In re Butler's Estate

Citation28 N.E.2d 186,137 Ohio St. 96
Decision Date19 June 1940
Docket Number27833.
CourtUnited States State Supreme Court of Ohio

Certified by Court of Appeals, Franklin County.

Syllabus by the Court.

1. Where no exceptions have been filed in the Probate Court to a schedule of debts against a decedent's estate as permitted by Section 10509-119, General Code, and although the schedule of debts as filed has been approved by the Probate Court and claims listed therein paid by the administrator, the validity of such claims may still be challenged by exceptions of a legatee to the account of the administrator which shows that the latter has allowed and paid such claims.

2. An administrator is not exonerated from liability to his decedent's estate by reason of the fact that he had followed the advice of counsel, without other authorization in the allowance and payment of an invalid claim against the estate.

3. When the validity of a credit taken by an administrator in his account is challenged by exceptions, duly filed, the burden of establishing the validity of such credit is upon him.

4. In the absence of negligence in failing to collect assets of the estate, the administrator may be surcharged only with moneys belonging to the estate which were wrongfully paid out by him.

5. Defenses are not barred by the statute of limitations, and cross-demands must be deemed compensated as soon as they mature, insofar as they are equal to each other.

6. A written contract, whereby one party agrees to pay another for services theretofore rendered and for services to be thereafter rendered by the latter, which does not specify the price or amount of compensation for such services, is not void for uncertainty but is valid to secure the party rendering such services a reasonable compensation therefor covering any period prior to and 15 years after the execution of such contract.

7. A writing, executed by one party which acknowledges the existence of an indebtedness to another for services theretofore rendered by the latter, is sufficient to remove the bar of the statute of limitations against such indebtedness even though the amount of such indebtedness is not named or specified therein, provided there is no uncertainty as to the debt referred to in the acknowledgment.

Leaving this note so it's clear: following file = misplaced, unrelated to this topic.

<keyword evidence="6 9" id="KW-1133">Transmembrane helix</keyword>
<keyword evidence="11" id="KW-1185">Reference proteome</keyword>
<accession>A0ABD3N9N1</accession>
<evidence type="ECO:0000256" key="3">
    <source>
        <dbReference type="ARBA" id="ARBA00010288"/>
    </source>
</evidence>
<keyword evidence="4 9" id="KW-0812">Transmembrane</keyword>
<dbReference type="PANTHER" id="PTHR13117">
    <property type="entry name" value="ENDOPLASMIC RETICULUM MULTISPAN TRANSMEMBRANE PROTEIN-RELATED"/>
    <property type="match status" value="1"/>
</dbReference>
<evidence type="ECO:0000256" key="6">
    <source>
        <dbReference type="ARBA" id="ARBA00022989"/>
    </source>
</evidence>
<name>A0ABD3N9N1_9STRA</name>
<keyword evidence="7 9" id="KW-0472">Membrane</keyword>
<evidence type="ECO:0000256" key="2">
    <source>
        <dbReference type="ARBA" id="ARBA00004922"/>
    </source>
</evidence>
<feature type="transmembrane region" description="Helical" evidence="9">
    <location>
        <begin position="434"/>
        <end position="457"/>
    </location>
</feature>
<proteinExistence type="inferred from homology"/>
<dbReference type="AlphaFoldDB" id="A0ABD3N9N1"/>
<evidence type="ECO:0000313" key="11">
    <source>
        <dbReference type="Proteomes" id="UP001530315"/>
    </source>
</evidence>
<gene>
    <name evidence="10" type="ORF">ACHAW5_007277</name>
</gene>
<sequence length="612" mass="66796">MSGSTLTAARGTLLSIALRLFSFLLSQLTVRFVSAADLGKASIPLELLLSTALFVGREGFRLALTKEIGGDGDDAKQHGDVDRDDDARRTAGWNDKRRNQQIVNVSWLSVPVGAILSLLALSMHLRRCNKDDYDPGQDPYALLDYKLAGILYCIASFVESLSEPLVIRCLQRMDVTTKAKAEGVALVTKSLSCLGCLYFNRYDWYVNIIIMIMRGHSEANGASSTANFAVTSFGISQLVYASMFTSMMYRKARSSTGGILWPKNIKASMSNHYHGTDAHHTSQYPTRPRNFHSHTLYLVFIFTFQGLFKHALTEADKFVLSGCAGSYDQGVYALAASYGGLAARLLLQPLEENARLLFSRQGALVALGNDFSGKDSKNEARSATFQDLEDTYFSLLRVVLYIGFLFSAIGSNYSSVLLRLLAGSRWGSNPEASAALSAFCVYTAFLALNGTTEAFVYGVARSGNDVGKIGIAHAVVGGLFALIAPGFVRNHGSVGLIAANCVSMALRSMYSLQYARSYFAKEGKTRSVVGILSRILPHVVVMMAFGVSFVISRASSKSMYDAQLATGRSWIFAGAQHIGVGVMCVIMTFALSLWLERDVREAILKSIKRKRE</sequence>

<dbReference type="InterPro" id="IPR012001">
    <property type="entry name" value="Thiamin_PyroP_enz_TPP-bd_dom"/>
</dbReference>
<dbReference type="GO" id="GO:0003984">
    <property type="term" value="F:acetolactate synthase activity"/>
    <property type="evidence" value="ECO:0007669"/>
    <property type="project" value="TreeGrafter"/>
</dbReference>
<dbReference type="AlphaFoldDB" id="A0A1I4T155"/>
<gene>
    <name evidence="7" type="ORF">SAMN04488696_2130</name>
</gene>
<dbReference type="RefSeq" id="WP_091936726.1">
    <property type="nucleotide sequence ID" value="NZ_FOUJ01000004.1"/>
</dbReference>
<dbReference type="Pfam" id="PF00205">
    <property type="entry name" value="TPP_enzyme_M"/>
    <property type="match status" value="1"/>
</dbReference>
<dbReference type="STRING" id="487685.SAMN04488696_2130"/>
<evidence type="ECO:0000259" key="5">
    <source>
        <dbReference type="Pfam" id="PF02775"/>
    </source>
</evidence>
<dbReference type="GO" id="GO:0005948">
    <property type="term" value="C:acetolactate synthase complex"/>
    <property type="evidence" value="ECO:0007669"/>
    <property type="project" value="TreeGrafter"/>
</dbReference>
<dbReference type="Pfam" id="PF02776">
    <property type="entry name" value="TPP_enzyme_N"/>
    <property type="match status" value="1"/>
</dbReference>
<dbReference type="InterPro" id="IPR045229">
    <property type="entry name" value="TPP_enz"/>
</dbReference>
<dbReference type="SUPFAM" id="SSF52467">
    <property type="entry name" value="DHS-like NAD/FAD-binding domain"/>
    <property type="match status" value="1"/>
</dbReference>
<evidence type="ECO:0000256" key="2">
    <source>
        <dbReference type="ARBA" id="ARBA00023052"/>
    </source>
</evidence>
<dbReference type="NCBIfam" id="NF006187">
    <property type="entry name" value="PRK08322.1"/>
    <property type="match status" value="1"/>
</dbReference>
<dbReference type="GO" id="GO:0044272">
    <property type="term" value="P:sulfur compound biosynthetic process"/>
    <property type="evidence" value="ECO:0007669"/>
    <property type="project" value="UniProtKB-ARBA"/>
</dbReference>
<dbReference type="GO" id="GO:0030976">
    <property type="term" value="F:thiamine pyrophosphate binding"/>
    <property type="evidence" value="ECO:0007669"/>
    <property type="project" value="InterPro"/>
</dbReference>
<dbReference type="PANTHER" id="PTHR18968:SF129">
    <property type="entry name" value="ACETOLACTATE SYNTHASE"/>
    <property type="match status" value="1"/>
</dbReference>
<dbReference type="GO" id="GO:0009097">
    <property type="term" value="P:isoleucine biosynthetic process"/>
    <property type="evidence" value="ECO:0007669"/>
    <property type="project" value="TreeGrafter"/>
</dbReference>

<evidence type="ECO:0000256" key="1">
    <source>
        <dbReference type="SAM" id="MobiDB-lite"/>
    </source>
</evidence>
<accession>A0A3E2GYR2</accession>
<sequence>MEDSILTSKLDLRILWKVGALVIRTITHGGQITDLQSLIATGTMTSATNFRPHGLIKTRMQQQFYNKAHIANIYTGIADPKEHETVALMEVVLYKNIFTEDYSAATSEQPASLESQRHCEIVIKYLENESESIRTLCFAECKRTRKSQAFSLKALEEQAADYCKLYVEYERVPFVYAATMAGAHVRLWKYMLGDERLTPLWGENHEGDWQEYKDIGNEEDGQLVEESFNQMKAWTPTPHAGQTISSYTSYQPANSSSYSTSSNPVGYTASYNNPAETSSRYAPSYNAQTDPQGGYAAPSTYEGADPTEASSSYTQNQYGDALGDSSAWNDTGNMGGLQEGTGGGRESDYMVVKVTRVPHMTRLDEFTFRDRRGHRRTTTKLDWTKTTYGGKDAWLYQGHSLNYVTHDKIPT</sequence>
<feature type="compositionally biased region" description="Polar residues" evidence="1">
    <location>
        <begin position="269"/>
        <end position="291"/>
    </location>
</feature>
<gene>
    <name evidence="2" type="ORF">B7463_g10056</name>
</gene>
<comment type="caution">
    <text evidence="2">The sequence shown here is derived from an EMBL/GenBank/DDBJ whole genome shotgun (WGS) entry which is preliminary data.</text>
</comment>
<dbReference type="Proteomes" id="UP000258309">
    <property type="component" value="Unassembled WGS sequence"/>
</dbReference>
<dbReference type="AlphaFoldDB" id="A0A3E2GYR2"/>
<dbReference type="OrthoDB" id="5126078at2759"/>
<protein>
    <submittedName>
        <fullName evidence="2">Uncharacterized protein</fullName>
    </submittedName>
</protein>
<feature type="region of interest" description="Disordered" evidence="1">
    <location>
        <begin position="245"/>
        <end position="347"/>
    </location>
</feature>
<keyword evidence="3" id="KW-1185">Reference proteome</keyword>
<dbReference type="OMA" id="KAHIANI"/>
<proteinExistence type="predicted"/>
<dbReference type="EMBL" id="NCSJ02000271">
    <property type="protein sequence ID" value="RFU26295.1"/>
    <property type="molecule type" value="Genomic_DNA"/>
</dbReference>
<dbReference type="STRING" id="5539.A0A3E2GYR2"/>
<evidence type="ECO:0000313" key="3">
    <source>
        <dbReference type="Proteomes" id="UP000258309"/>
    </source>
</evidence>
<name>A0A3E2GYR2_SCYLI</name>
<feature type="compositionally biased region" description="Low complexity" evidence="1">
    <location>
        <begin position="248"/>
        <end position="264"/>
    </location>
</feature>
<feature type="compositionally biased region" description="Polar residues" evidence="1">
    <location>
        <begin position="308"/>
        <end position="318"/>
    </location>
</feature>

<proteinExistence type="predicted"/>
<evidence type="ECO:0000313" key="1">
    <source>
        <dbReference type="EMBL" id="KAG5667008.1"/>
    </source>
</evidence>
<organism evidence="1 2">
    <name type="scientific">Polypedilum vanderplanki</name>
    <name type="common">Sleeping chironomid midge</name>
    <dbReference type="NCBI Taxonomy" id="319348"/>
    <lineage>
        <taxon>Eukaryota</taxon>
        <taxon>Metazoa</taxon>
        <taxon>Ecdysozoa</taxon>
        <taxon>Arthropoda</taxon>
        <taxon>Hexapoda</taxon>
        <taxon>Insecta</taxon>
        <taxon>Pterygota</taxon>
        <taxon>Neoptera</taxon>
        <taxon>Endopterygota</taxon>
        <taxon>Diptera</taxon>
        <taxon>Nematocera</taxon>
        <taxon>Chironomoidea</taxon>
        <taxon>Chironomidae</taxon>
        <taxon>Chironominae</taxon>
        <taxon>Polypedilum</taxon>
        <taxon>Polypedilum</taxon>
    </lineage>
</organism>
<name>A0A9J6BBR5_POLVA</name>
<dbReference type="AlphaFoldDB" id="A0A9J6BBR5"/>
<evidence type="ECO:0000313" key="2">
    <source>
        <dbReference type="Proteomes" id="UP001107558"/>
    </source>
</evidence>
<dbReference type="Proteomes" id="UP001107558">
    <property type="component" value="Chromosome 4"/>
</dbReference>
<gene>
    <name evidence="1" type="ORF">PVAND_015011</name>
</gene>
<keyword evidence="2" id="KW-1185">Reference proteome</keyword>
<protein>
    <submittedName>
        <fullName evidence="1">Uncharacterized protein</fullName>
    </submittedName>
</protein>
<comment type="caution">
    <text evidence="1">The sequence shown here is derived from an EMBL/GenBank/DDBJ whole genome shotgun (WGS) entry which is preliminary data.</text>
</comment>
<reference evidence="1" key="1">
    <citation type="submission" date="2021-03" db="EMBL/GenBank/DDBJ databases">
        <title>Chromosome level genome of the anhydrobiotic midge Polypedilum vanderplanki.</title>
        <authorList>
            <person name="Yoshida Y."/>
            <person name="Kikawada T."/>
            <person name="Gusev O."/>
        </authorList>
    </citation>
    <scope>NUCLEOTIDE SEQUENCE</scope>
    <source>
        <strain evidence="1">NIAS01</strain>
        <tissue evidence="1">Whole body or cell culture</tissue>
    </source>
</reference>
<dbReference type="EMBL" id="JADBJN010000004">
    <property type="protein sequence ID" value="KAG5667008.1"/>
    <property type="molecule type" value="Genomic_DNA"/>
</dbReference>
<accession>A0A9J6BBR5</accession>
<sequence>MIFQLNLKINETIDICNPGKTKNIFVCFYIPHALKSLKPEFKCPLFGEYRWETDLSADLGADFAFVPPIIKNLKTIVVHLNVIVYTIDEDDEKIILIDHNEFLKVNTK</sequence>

8. A creditor of a deceased person whose claim has been paid by the executor or administrator is a competent witness in behalf of such representative to establish such claim in order that the representative may be allowed credit therefor in his account.

This case had its origin in the Probate Court of Franklin county on exceptions filed by the devisees and legatees under the will of Henry V. Butler, deceased, to the first account of the administrator with the will annexed of said estate.

Henry V. Butler died testate in Columbus, Ohio, on February 29 1936, at the age of 81 years, never having been married. Grover C. Brown had been attorney for Butler for many years and drafted his will in which Edward Butler, brother of decedent, was named executor. Mr. Butler for many years prior to his death had been a customer of Frederick W. Freeman, a stockbroker of Columbus.

A few days after Butler's death, Brown and Frederick W. Freeman went to the rooms which Butler had occupied as his living quarters prior to his death, took possession of all his papers and later took them to the office of Brown, there being no near relatives of Butler residing in Columbus excepting his brother, Edward Butler. Edward Butler, owing to advanced age and infirmities, declined to qualify as executor of the will and signed a declination recommending Frederick W. Freeman for appointment as administrator with the will annexed. Because of the fact that Frederick W. Freeman had a claim against the estate, he declined the appointment and his brother, Lewis C. Freeman, was appointed as such administrator with the will annexed. Lewis C. Freeman gave bond, qualified as administrator and selected Brown as his attorney, which selection was confirmed by action of the Probate Court.

The estate of Henry V. Butler, as disclosed by the inventory, approximated $320,000. On July 29, 1936, the administrator filed a schedule of debts which included an allowed claim of Grover C. Brown for legal services to Butler in his lifetime in the sum of $66,027, and an allowed claim of Frederick W. Freeman, the broker, in the sum of $21,407.99.